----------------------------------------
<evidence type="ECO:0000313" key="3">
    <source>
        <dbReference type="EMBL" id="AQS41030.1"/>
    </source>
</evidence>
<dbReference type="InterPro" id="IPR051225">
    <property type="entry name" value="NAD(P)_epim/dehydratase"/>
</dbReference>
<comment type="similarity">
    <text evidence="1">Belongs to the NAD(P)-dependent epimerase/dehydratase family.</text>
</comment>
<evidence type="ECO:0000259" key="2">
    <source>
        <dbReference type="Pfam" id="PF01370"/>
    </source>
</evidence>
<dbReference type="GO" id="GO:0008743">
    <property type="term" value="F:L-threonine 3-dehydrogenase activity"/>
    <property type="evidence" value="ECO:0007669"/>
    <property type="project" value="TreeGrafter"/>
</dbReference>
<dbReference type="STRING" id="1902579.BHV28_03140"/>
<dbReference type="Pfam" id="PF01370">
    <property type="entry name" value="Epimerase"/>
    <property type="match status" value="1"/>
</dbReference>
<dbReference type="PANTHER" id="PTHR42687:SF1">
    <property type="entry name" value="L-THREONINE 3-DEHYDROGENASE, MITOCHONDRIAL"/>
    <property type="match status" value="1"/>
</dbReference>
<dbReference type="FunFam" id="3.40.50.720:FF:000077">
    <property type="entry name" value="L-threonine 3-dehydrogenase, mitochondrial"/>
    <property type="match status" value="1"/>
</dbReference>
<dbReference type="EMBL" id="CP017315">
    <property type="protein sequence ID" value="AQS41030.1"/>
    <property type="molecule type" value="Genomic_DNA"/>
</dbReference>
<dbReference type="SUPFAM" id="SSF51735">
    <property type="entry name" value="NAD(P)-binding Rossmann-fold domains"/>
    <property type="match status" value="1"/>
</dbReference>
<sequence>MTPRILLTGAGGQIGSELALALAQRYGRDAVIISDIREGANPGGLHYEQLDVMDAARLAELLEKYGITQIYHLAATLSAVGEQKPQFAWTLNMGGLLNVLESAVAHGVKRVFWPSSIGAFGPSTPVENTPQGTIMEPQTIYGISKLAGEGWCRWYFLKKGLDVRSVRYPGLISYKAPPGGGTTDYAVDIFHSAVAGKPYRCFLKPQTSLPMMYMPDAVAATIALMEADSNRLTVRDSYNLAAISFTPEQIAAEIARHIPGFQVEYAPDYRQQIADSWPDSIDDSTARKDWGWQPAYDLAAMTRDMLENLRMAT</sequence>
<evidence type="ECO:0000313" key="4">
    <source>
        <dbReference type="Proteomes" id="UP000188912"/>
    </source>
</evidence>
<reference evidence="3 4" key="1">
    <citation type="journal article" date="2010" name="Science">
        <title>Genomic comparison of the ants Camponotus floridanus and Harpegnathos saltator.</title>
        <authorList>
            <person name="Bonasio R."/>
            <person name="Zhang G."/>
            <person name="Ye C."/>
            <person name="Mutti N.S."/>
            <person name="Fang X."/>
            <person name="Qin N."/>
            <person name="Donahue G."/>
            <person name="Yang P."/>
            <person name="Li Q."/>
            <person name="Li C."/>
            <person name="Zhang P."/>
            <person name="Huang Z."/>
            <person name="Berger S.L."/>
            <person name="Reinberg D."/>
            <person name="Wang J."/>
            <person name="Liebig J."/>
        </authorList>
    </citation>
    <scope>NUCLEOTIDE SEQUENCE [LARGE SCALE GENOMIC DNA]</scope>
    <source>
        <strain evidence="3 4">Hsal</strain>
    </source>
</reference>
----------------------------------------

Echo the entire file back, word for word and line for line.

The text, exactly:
<evidence type="ECO:0000313" key="3">
    <source>
        <dbReference type="EMBL" id="AQS41030.1"/>
    </source>
</evidence>
<dbReference type="InterPro" id="IPR051225">
    <property type="entry name" value="NAD(P)_epim/dehydratase"/>
</dbReference>
<comment type="similarity">
    <text evidence="1">Belongs to the NAD(P)-dependent epimerase/dehydratase family.</text>
</comment>
<evidence type="ECO:0000259" key="2">
    <source>
        <dbReference type="Pfam" id="PF01370"/>
    </source>
</evidence>
<dbReference type="GO" id="GO:0008743">
    <property type="term" value="F:L-threonine 3-dehydrogenase activity"/>
    <property type="evidence" value="ECO:0007669"/>
    <property type="project" value="TreeGrafter"/>
</dbReference>
<dbReference type="STRING" id="1902579.BHV28_03140"/>
<dbReference type="Pfam" id="PF01370">
    <property type="entry name" value="Epimerase"/>
    <property type="match status" value="1"/>
</dbReference>
<dbReference type="PANTHER" id="PTHR42687:SF1">
    <property type="entry name" value="L-THREONINE 3-DEHYDROGENASE, MITOCHONDRIAL"/>
    <property type="match status" value="1"/>
</dbReference>
<dbReference type="FunFam" id="3.40.50.720:FF:000077">
    <property type="entry name" value="L-threonine 3-dehydrogenase, mitochondrial"/>
    <property type="match status" value="1"/>
</dbReference>
<dbReference type="EMBL" id="CP017315">
    <property type="protein sequence ID" value="AQS41030.1"/>
    <property type="molecule type" value="Genomic_DNA"/>
</dbReference>
<dbReference type="SUPFAM" id="SSF51735">
    <property type="entry name" value="NAD(P)-binding Rossmann-fold domains"/>
    <property type="match status" value="1"/>
</dbReference>
<sequence>MTPRILLTGAGGQIGSELALALAQRYGRDAVIISDIREGANPGGLHYEQLDVMDAARLAELLEKYGITQIYHLAATLSAVGEQKPQFAWTLNMGGLLNVLESAVAHGVKRVFWPSSIGAFGPSTPVENTPQGTIMEPQTIYGISKLAGEGWCRWYFLKKGLDVRSVRYPGLISYKAPPGGGTTDYAVDIFHSAVAGKPYRCFLKPQTSLPMMYMPDAVAATIALMEADSNRLTVRDSYNLAAISFTPEQIAAEIARHIPGFQVEYAPDYRQQIADSWPDSIDDSTARKDWGWQPAYDLAAMTRDMLENLRMAT</sequence>
<evidence type="ECO:0000313" key="4">
    <source>
        <dbReference type="Proteomes" id="UP000188912"/>
    </source>
</evidence>
<reference evidence="3 4" key="1">
    <citation type="journal article" date="2010" name="Science">
        <title>Genomic comparison of the ants Camponotus floridanus and Harpegnathos saltator.</title>
        <authorList>
            <person name="Bonasio R."/>
            <person name="Zhang G."/>
            <person name="Ye C."/>
            <person name="Mutti N.S."/>
            <person name="Fang X."/>
            <person name="Qin N."/>
            <person name="Donahue G."/>
            <person name="Yang P."/>
            <person name="Li Q."/>
            <person name="Li C."/>
            <person name="Zhang P."/>
            <person name="Huang Z."/>
            <person name="Berger S.L."/>
            <person name="Reinberg D."/>
            <person name="Wang J."/>
            <person name="Liebig J."/>
        </authorList>
    </citation>
    <scope>NUCLEOTIDE SEQUENCE [LARGE SCALE GENOMIC DNA]</scope>
    <source>
        <strain evidence="3 4">Hsal</strain>
    </source>
</reference>